Presidential Candidate Warren Seeks to Regulate Big Tech, Gets Indirect Support from Sky Boss

Sen. Elizabeth Warren (D-Mass.), who is running for president in the 2020 election, wants to break up the mega tech companies such as Google, Amazon, Facebook and Apple — citing antitrust issues.

Specifically, Warren would classify the tech companies with annual global revenue above $25 billion as “platform utilities,” thereby forcing them to split up business units within their corporate structures.

The lawmaker would also look to unwind what she called “anti-competitive” mergers such as Amazon’s acquisition of Whole Foods and Zappos; Facebook’s acquisition of WhatsApp and Instagram, and Google purchase of Waze, Nest and DoubleClick.

Indeed, Warren claims nearly 50% of all e-commerce is generated by Amazon, while 70% of Web traffic migrates through sites owned and operated by Google and Facebook.

The senator, in a March 8 post, argued that the federal government’s lawsuit in the 1990s against Microsoft regarding its (then) dominance in Web browsing paved the way for the emergence of companies such as Google and Facebook.

“Aren’t we all glad that now we have the option of using Google instead of being stuck with Bing?” Warren wrote. “The story demonstrates why promoting competition is so important: it allows new, groundbreaking companies to grow and thrive — which pushes everyone in the marketplace to offer better products and services.”

Notably, at an investor confab in London, Jeremy Darroch, group CEO at Comcast-owned European satellite TV operator Sky, questioned the U.K. government’s lack of oversight on big tech.

Jeremy Darroch

“My first instinct in these situations is always to look for self-regulation,” Darroch told the Deloitte Enders Media and Telecoms Conference 2019. “But there are times when that approach won’t work. And I am pleased that the government, and indeed politicians of all persuasion have come together to recognize this is one of those times.”

Darroch contends that as big tech’s reach permeates into all aspects of society, their approach to rules and practices will be self-serving and not necessarily to the betterment of the individual.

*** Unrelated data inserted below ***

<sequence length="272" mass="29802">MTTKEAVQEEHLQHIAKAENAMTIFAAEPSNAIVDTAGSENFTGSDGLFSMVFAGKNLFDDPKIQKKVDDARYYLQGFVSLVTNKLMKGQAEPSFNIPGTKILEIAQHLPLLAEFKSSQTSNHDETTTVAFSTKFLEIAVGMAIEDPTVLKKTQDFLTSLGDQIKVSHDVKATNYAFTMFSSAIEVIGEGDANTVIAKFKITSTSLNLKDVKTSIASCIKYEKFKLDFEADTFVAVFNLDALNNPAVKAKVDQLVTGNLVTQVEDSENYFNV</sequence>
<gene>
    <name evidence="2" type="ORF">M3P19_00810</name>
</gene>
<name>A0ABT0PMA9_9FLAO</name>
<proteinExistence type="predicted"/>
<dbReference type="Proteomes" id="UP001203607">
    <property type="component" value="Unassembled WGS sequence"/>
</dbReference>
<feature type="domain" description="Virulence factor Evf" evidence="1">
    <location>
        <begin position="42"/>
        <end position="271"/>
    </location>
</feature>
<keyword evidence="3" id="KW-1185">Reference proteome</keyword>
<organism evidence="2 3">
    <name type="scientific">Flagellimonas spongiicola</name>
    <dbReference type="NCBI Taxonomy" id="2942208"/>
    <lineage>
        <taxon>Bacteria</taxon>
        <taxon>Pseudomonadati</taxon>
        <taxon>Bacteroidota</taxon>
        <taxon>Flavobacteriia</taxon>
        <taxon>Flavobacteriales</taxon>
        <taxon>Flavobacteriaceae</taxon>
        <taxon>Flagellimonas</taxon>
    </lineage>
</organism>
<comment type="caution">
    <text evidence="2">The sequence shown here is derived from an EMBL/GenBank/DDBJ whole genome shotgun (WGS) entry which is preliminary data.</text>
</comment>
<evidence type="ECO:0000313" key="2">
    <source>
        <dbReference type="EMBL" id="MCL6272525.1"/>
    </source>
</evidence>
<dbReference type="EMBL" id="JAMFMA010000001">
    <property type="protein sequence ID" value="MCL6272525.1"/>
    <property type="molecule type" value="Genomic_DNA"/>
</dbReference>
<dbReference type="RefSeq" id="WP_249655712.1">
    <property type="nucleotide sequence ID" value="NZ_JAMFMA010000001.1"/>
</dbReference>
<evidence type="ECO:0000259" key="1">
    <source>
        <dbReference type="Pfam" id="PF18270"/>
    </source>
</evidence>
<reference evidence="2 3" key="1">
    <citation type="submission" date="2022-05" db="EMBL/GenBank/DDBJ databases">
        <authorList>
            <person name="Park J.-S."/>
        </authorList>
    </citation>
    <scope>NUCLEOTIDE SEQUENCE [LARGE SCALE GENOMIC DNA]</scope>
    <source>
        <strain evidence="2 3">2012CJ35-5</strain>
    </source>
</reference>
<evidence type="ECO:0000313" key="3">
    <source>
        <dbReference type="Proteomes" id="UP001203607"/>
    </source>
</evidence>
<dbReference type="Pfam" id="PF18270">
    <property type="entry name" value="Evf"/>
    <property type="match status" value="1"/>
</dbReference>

He said traditional broadcasters and pay-TV operators must adhere to regulation on content, while video delivered through YouTube and Facebook is given a free pass.

“This is in part because we are in an entirely different world to the one tech platforms were born into,” Darroch said. “Where policy makers once saw their role as fanning the flames of growth for these businesses, they now recognize that they need to apply the same framework to this sector as they do every other.”

New Zealand Looking to Tax Web Giants Amazon, Google, Facebook

New Zealand Feb. 18 joined the European Union and Australia in seeking to tax Internet behemoths such as Amazon, Google and Facebook on revenue generated within its border.

Prime Minister Jacinda Ardern made the announcement in a post-cabinet press conference.

The proposed 2% to 3% tax would apply to any purchases and services sold by Internet firms regardless of their actual physical presence in the country.

“Some companies can do significant business in New Zealand without being taxed for the income they earn,” Ardern said. “This is not fair, and this is not sustainable.”

Indeed, Google’s subsidiary in New Zealand reportedly paid $393,000 in taxes in 2017 despite generating hundreds of millions in revenue.

The government said the tax could generate upwards of $55 million in additional annual revenue.

“Our current tax system is not fair in the way it treats individual tax payers, and how it treats multinationals,” said Ardern.

The move by New Zealand mirrors efforts in the United States by individual states such as South Dakota, which had its e-commerce tax lawsuit against online furniture retailer Wayfair reached the U.S. Supreme Court.

The high court last summer ruled states could charge taxes on companies doing business in the state without an actual physical presence.

A Georgia lawmaker this month proposed legislation seeking to tax digital entertainment services such as Netflix and Spotify 4% in an effort to compensate for declining pay-TV taxes statewide.

Such a user tax currently exists in Hawaii, Washington and Pennsylvania.

 

CEO Zuckerberg: Facebook Watch Going ‘Mainstream’ in 2019

Facebook launched its Watch streaming video platform in 2017 as competition to YouTube and other over-the-top platforms.

Despite initial claims of 50 million monthly viewers, and content spend approaching $1 billion, Watch has reportedly failed to connect with its targeted audience: teenagers.

In fact, just 36% of the desired demo used Facebook in Fall 2018 — down from 52% during the same time period in 2016, according to analyst firm Piper Jaffray.

Indeed, 85% of teens are opting for Instagram (which Facebook owns), followed by Snapchat (84%) and Twitter (47%).